But whatever your take, make no mistake: in a media landscape inundated with lazy headlines and relentless product porn, this is one of the most potent and convicting pieces of copy NYC has seen in years.


And the target is wide: anybody and everybody. Every pair of eyeballs that sees it coming up with their own guilty interpretation of how they aren’t measuring up.

For those of us who traffic in purpose and create platforms, programs and communications that aim to solve real world problems (otherwise known as “social impact”), this headline is the new gold standard for copy.


It functions as one of the most powerful purpose-driven calls to action I’ve ever seen.


It transcends that and operates on the level of socially-conscious street art. A dialogue steeped in cultural critique that’s sorely missing from public spaces these days.


And it’s been awhile since I’ve come across a piece of graffiti art that made me want to be a better man, a better citizen, a better steward of the planet. Yet, it does all of that in spades.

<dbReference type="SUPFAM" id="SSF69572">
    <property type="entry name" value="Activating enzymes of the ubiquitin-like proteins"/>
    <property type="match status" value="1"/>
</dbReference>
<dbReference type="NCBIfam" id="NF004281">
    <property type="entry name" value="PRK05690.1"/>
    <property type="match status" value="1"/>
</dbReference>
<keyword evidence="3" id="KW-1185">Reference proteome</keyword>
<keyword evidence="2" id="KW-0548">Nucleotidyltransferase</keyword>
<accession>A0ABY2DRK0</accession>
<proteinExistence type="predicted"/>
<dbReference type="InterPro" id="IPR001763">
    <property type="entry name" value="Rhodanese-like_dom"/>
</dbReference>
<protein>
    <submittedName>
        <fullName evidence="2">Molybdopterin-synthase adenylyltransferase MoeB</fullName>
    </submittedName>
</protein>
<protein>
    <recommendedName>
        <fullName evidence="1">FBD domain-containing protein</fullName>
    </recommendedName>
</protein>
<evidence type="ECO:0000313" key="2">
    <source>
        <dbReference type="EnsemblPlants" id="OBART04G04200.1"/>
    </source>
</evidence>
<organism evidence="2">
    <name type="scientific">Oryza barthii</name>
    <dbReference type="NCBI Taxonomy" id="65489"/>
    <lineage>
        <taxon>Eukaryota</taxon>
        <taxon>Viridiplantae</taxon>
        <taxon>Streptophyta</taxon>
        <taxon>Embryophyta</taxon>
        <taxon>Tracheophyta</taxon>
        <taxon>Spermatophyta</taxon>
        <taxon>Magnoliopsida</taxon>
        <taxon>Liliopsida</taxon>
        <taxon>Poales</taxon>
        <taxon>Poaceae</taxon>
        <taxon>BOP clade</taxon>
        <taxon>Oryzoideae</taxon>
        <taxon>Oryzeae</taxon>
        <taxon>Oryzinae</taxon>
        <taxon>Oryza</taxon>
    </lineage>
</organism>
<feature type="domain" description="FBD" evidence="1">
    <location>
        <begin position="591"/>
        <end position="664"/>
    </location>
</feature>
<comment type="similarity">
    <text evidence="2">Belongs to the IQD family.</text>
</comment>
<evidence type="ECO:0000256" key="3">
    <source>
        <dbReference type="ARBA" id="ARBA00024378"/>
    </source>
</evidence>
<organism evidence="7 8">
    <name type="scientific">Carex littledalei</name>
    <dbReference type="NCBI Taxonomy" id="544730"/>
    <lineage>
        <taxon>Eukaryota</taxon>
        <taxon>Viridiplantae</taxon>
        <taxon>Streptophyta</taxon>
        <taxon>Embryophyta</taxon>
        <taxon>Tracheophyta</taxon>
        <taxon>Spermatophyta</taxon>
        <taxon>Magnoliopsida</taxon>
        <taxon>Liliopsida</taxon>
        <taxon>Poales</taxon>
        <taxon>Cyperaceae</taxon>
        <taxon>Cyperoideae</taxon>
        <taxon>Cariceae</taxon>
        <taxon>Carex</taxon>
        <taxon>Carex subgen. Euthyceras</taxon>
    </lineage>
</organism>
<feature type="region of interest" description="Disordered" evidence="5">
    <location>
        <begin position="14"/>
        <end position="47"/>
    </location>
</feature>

So let’s take a cue from the streets. Let’s be more meaningful in our communications. More compelling and provocative in our dialogue with audiences. More convicting and revelatory in our calls to action.


The first step is going beyond McLuhan’s new media adage “The medium is the message” and seeing meaning as the very message. From a meaningful Kaepernick Nike headline in a social post to unexpectedly meaningful copy found in the streets.


The ability to inspire and make people rethink their role and behavior in the world is a pretty powerful platform. Stopping people in their tracks to ponder the sustainability of their very existence shouldn’t just be the purvey of graffiti art. We’re the keepers of the billboards, bus shelters, and building-sized wallscapes. Our clients entrust us with the keys to those sacred, monied places. And what we do with them is an enormous opportunity for a real exchange with our audience so long as we say it like we mean it.


For those of us in the impact space, it’s also time we turn the looking-glass back on ourselves and apply the same line of questioning. If the answer is that we’re helping our business even more than we’re helping the cause it’s supposedly for, then we’re probably hurting more than we’re helping said cause, aren’t we?


None of us get a free pass just because our expressed mission is to help more than hurt. The proof is in the doing, not in the posturing. The causes and brands we support in this purpose-led economy deserve nothing less.